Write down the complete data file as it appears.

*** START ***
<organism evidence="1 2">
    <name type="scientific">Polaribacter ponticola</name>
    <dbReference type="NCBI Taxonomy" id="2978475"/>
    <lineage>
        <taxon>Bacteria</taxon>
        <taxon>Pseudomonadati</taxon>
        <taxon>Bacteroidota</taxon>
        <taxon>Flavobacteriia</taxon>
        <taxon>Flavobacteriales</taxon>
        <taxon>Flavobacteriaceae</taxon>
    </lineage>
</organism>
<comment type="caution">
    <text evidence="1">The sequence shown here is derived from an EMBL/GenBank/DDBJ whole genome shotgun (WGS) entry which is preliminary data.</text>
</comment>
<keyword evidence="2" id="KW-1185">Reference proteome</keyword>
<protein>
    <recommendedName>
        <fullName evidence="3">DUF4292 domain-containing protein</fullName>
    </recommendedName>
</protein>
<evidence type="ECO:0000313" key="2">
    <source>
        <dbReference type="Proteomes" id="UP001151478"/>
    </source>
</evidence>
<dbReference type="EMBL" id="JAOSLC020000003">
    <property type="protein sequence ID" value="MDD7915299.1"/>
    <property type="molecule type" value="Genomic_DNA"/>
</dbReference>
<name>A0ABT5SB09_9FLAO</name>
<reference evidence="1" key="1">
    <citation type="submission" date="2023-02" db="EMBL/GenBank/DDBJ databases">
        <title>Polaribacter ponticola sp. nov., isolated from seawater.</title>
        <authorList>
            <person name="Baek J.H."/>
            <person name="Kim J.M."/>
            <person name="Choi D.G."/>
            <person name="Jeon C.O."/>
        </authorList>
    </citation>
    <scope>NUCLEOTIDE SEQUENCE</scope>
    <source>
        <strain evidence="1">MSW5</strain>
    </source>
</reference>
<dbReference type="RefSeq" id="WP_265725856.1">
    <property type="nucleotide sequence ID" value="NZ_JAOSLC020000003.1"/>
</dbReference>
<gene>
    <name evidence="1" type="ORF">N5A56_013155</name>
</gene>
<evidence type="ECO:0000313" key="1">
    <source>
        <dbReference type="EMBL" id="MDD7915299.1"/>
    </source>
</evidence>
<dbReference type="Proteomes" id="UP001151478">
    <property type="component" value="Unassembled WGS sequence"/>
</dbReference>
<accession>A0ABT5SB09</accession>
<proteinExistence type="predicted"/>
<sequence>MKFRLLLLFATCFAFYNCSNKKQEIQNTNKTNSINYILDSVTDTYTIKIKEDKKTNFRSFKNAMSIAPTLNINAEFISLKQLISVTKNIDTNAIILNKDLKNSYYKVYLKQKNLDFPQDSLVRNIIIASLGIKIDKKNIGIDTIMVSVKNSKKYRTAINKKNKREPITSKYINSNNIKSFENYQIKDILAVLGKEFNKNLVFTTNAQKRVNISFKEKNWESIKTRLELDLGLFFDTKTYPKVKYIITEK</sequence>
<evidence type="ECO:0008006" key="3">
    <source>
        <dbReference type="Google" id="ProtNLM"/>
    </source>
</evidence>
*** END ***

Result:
<organism evidence="1 2">
    <name type="scientific">Polaribacter ponticola</name>
    <dbReference type="NCBI Taxonomy" id="2978475"/>
    <lineage>
        <taxon>Bacteria</taxon>
        <taxon>Pseudomonadati</taxon>
        <taxon>Bacteroidota</taxon>
        <taxon>Flavobacteriia</taxon>
        <taxon>Flavobacteriales</taxon>
        <taxon>Flavobacteriaceae</taxon>
    </lineage>
</organism>
<comment type="caution">
    <text evidence="1">The sequence shown here is derived from an EMBL/GenBank/DDBJ whole genome shotgun (WGS) entry which is preliminary data.</text>
</comment>
<keyword evidence="2" id="KW-1185">Reference proteome</keyword>
<protein>
    <recommendedName>
        <fullName evidence="3">DUF4292 domain-containing protein</fullName>
    </recommendedName>
</protein>
<evidence type="ECO:0000313" key="2">
    <source>
        <dbReference type="Proteomes" id="UP001151478"/>
    </source>
</evidence>
<dbReference type="EMBL" id="JAOSLC020000003">
    <property type="protein sequence ID" value="MDD7915299.1"/>
    <property type="molecule type" value="Genomic_DNA"/>
</dbReference>
<name>A0ABT5SB09_9FLAO</name>
<reference evidence="1" key="1">
    <citation type="submission" date="2023-02" db="EMBL/GenBank/DDBJ databases">
        <title>Polaribacter ponticola sp. nov., isolated from seawater.</title>
        <authorList>
            <person name="Baek J.H."/>
            <person name="Kim J.M."/>
            <person name="Choi D.G."/>
            <person name="Jeon C.O."/>
        </authorList>
    </citation>
    <scope>NUCLEOTIDE SEQUENCE</scope>
    <source>
        <strain evidence="1">MSW5</strain>
    </source>
</reference>
<dbReference type="RefSeq" id="WP_265725856.1">
    <property type="nucleotide sequence ID" value="NZ_JAOSLC020000003.1"/>
</dbReference>
<gene>
    <name evidence="1" type="ORF">N5A56_013155</name>
</gene>
<evidence type="ECO:0000313" key="1">
    <source>
        <dbReference type="EMBL" id="MDD7915299.1"/>
    </source>
</evidence>
<dbReference type="Proteomes" id="UP001151478">
    <property type="component" value="Unassembled WGS sequence"/>
</dbReference>
<accession>A0ABT5SB09</accession>
<proteinExistence type="predicted"/>
<sequence>MKFRLLLLFATCFAFYNCSNKKQEIQNTNKTNSINYILDSVTDTYTIKIKEDKKTNFRSFKNAMSIAPTLNINAEFISLKQLISVTKNIDTNAIILNKDLKNSYYKVYLKQKNLDFPQDSLVRNIIIASLGIKIDKKNIGIDTIMVSVKNSKKYRTAINKKNKREPITSKYINSNNIKSFENYQIKDILAVLGKEFNKNLVFTTNAQKRVNISFKEKNWESIKTRLELDLGLFFDTKTYPKVKYIITEK</sequence>
<evidence type="ECO:0008006" key="3">
    <source>
        <dbReference type="Google" id="ProtNLM"/>
    </source>
</evidence>